“…it’s such a powerful thing to take someone’s life. It’s one of the most powerful things, and it’s something that anyone could do. I think people are fascinated with death and murder for the fascination with their own darkness.”
Part One of Murder Ballad Monday’s interview with Rorey Carroll.
Rorey Carroll: It seems like the murder ballad—it’s not exactly an old, lost art, but it’s a rare gem when I see a new murder ballad that’s written in this day and age. When I moved to North Carolina, I heard a lot of them. I’m friends with a lot of traditional bluegrass musicians. I hire a lot of them for the band.
A lot of the murder ballads are simply violent—shoot a girl in the head, and shove her in the river because he loves her so much. I was fascinated by that, but it wasn’t something I was subjected to until I moved to North Carolina. I immersed myself into them for a while. So, that’s why I knew I had to write one. Just a kind of initiation, I suppose.
Murder Ballad Monday: When did you to write “Head Hung”?
RC: I wrote “Head Hung” when I was living in my car, in a skate park in Asheville, NC; and I had been hearing these murder ballads, and I knew I had to write one from a woman’s perspective. I found myself with a bottle of whiskey, and pretty much wrote it in the front seat of my car.
MBM: It probably didn’t feel like the safest time of life for you.
RC: It was definitely a time when I was figuring out my place in that town. I had a lot of anger in my life, a lot of passion. The amount of talent in that town—very raw talent, very emotional, very distinct—definitely pushed me. The people around me pushed me, and vice versa.
|Photos by S. Bigger
But, at the time I wrote “Head Hung,” I was having a hard time figuring out what I wanted to do. I didn’t really have a place to start, so I decided I would just live in my car until something found me, and then it did.
MBM: Was the song developed as an intentional part of your album, Roadside Lullabies,or was it a stand-alone piece?
RC: My album was recorded mostly from a bluegrass standpoint. I knew I wanted bluegrass instrumentation. I wanted songs on it that would mix well with that instrumentation, but “Head Hung” was not written for the album. It was just a piece that just came out of my head. It was a labor of love. I wrote most of it in one sitting, but I definitely went back to it and edited a bunch.
MBM: “Head Hung” doesn’t seem like a self-defense kind of murder ballad to me, or at least simply so.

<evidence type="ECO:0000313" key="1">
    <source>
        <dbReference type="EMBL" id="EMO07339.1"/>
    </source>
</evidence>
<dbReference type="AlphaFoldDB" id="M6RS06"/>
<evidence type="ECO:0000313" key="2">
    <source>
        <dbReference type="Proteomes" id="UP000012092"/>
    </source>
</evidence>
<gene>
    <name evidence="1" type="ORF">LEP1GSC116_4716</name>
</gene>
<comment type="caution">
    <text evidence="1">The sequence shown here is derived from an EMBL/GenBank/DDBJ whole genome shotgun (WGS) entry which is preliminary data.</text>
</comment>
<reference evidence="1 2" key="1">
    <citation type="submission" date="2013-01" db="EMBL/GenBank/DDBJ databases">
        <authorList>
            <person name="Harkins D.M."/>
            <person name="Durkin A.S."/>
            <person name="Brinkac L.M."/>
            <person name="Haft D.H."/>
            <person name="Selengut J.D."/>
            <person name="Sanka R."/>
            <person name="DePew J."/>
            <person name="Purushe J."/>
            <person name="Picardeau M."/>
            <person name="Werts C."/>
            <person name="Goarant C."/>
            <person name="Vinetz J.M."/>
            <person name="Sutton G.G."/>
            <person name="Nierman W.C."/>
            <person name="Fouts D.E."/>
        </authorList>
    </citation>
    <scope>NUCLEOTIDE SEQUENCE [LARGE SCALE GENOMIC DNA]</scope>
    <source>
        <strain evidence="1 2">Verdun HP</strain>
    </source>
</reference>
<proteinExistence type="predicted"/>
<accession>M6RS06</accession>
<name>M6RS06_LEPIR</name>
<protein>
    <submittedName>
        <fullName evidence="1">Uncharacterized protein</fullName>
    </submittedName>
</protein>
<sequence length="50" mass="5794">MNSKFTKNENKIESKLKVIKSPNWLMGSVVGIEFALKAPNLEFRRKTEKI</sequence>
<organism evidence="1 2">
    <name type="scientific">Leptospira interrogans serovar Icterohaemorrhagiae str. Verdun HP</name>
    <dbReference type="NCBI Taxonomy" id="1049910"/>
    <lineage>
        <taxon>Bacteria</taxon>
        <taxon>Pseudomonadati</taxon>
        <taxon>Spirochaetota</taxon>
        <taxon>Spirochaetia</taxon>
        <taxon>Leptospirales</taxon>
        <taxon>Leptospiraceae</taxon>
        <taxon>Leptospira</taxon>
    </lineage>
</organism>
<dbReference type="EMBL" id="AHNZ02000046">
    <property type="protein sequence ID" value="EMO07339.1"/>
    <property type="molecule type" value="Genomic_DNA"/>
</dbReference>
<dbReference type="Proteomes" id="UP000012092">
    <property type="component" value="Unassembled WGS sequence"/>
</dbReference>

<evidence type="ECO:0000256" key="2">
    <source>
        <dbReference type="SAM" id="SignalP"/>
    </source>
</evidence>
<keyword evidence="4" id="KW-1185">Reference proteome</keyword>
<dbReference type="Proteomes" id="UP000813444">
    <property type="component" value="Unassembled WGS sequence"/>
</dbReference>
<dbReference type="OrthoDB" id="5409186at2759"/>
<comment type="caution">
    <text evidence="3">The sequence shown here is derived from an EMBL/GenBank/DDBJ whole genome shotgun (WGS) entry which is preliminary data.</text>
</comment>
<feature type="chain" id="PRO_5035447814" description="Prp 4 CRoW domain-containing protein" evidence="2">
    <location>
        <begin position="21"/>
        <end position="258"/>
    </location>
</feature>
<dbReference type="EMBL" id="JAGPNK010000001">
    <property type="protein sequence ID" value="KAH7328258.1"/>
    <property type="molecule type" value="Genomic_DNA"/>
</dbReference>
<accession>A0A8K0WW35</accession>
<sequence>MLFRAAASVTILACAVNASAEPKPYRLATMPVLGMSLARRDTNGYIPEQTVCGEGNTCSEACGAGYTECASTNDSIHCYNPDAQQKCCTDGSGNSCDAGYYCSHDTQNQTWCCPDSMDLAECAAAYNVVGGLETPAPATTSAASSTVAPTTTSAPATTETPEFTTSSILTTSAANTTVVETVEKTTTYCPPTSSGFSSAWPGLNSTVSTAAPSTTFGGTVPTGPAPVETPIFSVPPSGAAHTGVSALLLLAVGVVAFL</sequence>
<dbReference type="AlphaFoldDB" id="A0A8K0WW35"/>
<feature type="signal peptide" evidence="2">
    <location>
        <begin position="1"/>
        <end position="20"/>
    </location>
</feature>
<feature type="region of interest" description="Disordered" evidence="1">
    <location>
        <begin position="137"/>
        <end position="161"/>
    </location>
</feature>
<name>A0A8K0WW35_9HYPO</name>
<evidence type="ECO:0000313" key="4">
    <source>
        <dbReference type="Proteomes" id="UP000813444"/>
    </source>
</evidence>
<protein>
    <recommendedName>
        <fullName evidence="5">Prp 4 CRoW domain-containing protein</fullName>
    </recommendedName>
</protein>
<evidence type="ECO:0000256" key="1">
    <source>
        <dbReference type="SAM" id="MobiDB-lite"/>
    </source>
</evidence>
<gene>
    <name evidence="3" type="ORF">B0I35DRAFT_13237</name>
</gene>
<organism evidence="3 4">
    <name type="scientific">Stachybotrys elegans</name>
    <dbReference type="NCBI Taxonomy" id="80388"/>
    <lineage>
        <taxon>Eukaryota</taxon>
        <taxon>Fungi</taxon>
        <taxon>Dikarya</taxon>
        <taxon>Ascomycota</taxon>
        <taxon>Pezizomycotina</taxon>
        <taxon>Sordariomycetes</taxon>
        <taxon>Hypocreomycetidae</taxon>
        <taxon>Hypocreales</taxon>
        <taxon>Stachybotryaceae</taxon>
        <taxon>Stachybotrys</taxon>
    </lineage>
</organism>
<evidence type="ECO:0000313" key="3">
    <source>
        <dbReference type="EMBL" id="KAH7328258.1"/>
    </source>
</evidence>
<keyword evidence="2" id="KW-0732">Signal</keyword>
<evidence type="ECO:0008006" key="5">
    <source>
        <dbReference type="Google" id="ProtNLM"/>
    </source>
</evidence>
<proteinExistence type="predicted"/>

RC: A lot of women struggle with the feeling of being either looked over or looked upon by a lot of men, and by society in a lot of ways, and this was kind of my lashing out against that.
It was more so just a woman fed up with men, basically, for lack of a better way to explain it. It’s almost a song in response to all the murder ballads about men killing women because they supposedly love them so much. Most of them seem to come to that.
|“Little Water Song,” by Anguarius
See our discussion of the song “Little
Water Song” here.
MBM: Is it more about rage than self-defense?
RC: I think that I was going more for self-defense, but I see that there’s an ambiguity to it. What I see is that this woman was going to become a rape victim. She was tired, she was working, she was drinking, and she just didn’t want to be hassled.
I was living in my car, and I was on the street, and there are a lot of street people in Asheville; so the song was a natural thought for me in that context.
MBM: “Head Hung” is in the minority of murder ballads in that it represents a female protagonist killing a male antagonist. The tradition is often linked to misogyny. Do you think that’s justified?
RC: That’s the way I thought of them when I first started hearing these songs. I thought, “Well, what did she [the victim] do?” This is why I really wanted to write a murder ballad from a woman’s perspective. It comes from a place of the emotion of love coming on so strong, and then the hatred coming from that love—the sense of shock at that love not being reciprocated.
MBM: You mentioned that you wrote this song in Asheville, NC.
RC: Asheville definitely has a level of that Southern darkness—that kind of dark, deep secret about it. It is more liberal and crazy than most of the South, but it still has an underlying southern mystery.
I was living in Leadville, CO before I decided to hike the Appalachian Trail. I had never been to the South before. As soon as I started hiking the trail, I fell madly in love with the Appalachian Mountains. Something about those mountains definitely grabbed me. You could feel when you left the South when you were hiking on the trail. When I finished the trail, I knew that’s where I wanted to be. I worked as a wilderness therapy guide for two years after hiking it, and then I moved back to the South.
MBM: What’s interesting to me is that there seem to be no, or relatively few, murder ballads in Northern Appalachia.
RC: I think there’s just a lot of mystery to the South, the Southeast. It has a past of being a sunny dark place. It has a looming, woodsy, dark feel, with a lot of mystery, and a lot of hidden things. A lot of it has to do with the physicality, and a lot of it has to do with the mentality of the people in the area—and the environment. Some environments are harsher than others, like the Desert Southwest. In the Appalachian mountains it’s not the case. It’s a very forgiving place, but still has these mysteries, these hidden things, and these songs.